Learning how to read and spell words with r-controlled vowels is challenging for many students. This syllable type causes vowels to sound different than the typical short or long sounds that students expect. In this post, I’ll share some r-controlled vowels activities to help your students master this important phonics skill.
What are r-controlled vowels?
Any vowel becomes an r-controlled vowel when it is directly followed by the letter r. The resulting letter combination causes the vowel to make a different sound than typically expected.
For example, the letter o usually makes a short o sound (as in the word hop) or a long o sound (as in the word lone). However, when o is followed directly by r, the sound it makes is not its typical short or long sound–it is an entirely new sound, controlled by the letter r. You can see this in the words short, fork, corn, and torch.
Words with r-controlled vowels
The r-controlled vowels include the ar, er, ir, or, and ur letter combinations. While there are 5 r-controlled vowels, there are only 3 r-controlled vowel sounds to learn. This is because er, ir, and ur all make the same sound: /er/ as in her, dirt, and fur.
- ar words: barn, star, harp, dark, arm
- er words: germ, flower, spider, tiger, fern
- ir words: bird, dirt, stir, firm, third
- or words: corn, horse, pork, story, north
- ur words: nurse, hurt, burst, turf, purse
How I teach r-controlled vowels
When I teach my R-Controlled Vowels phonics unit, I explicitly teach the phonics rule to my students using a teaching PowerPoint. I explain the rule as the Bossy R rule, which always helps my students remember that the r “bosses” the vowel to make a new sound.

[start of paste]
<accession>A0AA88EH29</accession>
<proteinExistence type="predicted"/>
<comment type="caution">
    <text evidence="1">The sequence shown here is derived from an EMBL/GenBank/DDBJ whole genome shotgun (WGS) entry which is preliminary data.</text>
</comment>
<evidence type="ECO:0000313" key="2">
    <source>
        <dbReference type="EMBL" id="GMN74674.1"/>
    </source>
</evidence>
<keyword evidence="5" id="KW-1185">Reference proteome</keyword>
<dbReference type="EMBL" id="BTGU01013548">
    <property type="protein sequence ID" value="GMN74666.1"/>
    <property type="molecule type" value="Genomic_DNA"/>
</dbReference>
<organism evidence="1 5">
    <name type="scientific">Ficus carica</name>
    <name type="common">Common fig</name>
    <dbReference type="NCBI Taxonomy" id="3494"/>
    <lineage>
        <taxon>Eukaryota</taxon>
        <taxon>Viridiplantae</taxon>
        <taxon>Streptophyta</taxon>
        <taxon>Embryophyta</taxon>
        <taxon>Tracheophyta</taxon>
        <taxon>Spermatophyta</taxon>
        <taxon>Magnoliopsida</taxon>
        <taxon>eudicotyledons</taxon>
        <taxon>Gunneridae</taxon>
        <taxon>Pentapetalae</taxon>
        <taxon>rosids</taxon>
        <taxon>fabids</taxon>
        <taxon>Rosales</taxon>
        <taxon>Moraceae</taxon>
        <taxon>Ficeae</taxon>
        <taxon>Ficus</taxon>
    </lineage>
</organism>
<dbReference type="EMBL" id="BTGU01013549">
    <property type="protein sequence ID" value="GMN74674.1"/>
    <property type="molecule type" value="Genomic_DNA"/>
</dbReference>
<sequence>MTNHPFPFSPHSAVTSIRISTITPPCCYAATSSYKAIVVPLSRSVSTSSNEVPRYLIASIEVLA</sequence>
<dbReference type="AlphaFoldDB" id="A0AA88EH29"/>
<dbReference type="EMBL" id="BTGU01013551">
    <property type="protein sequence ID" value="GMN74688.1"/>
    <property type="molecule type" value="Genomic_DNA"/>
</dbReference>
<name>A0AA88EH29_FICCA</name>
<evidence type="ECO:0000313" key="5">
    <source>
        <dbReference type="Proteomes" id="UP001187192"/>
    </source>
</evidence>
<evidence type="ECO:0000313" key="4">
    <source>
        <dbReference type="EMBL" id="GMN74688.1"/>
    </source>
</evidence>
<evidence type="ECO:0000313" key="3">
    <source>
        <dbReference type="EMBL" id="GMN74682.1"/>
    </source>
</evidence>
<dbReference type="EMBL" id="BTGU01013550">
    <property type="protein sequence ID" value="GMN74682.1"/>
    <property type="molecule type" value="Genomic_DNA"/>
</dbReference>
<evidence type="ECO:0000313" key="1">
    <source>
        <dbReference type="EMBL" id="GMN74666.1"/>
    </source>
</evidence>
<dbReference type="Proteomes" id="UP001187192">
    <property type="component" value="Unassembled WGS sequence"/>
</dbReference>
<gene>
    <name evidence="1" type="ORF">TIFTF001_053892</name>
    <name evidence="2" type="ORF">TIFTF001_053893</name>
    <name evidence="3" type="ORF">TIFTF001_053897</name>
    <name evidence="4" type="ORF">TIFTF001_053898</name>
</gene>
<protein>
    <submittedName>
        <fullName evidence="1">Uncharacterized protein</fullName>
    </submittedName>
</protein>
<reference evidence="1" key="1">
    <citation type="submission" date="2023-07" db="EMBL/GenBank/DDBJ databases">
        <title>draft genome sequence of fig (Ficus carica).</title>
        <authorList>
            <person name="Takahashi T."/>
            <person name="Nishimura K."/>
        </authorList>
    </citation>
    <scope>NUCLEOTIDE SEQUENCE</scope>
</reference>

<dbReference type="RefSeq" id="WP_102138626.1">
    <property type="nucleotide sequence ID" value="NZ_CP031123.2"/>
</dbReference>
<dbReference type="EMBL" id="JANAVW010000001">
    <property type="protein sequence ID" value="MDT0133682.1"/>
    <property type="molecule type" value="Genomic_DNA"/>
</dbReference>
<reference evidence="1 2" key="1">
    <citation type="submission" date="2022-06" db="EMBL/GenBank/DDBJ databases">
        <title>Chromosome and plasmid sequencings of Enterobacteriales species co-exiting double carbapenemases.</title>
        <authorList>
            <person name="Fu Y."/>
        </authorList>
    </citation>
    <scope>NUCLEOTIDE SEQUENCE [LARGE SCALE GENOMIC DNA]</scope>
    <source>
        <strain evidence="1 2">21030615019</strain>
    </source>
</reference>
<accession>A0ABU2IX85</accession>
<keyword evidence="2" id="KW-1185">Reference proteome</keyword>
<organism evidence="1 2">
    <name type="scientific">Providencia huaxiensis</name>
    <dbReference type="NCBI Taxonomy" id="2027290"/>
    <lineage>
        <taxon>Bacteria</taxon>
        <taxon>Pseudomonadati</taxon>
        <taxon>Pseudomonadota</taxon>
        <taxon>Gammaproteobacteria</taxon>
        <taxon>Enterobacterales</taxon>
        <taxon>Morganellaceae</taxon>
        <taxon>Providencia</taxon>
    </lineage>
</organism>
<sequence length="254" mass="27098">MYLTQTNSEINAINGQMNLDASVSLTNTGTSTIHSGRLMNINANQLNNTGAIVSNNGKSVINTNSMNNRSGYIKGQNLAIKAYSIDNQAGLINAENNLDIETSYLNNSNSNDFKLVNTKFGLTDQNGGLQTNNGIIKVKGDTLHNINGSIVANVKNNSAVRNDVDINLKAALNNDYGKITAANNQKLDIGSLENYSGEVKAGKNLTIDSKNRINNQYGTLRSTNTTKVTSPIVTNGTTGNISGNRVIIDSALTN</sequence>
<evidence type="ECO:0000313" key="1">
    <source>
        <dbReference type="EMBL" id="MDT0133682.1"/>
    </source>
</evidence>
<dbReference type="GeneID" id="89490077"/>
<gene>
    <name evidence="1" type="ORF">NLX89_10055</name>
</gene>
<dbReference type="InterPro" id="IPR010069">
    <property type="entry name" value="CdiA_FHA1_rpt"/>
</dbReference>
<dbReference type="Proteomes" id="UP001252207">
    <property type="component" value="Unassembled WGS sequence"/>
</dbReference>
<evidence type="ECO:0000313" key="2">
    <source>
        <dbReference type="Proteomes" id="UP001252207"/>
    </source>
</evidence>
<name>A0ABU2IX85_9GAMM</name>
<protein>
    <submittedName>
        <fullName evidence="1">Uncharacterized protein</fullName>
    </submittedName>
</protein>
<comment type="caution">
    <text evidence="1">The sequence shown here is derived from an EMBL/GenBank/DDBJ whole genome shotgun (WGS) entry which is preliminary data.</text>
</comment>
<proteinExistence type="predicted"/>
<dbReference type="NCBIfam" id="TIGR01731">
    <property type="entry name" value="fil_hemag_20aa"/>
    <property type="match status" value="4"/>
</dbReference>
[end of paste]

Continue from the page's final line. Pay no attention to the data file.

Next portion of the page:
I use posters with visuals to help students remember the sounds that r-controlled vowels make, and I also include several different examples of r-controlled vowels on each poster. These posters are displayed in my classroom for students to refer back to.
After introducing the phonics rule at the start of my r-controlled vowels unit, we spend the week practicing with this skill through a simple daily phonics routine that incorporates a variety of activities.
R-Controlled Vowels Activities
These r-controlled vowel activities will help your students practice this phonics skill and learn to apply this knowledge to their own reading and writing.
Interactive Practice Games
A portion of my interactive teaching slides for r-controlled vowels includes practice games to help students stay engaged during minilessons and apply their learning. Each day of the week, we do a different phonics game as part of our weekly phonics routine. The games address different phonemic awareness skills necessary to read r-controlled vowels fluently and spell them accurately.
Sticking with a weekly phonics routine is crucial to keeping my students on-task and learning. They always know what to expect with phonics centers, games, and activities, allowing for maximum student independence during center time!
Using consistent and familiar activities will make your phonics centers easy to manage. You won’t have to spend extra time explaining directions to students, because they’ll already be used to their weekly routine.
Here are some of the r-controlled vowels activities I use in my weekly phonics routine:
Have students distinguish between the different sounds r-controlled vowels make, and group like sounds together. Use a pocket chart and r-controlled vowel picture cards or word cards. Ask students to say then word, then have them sort it into the correct r-controlled vowel category.
Identifying Same Sounds
Practice and build the critical skill of auditory discrimination by having students identify sounds that are the same.
Try this: Show students 3 different pictures and write one r-controlled vowel word. Have students read the written word aloud. Then, have them say the picture names out loud. Ask: Which picture name has the same r-controlled vowel sound as the written word?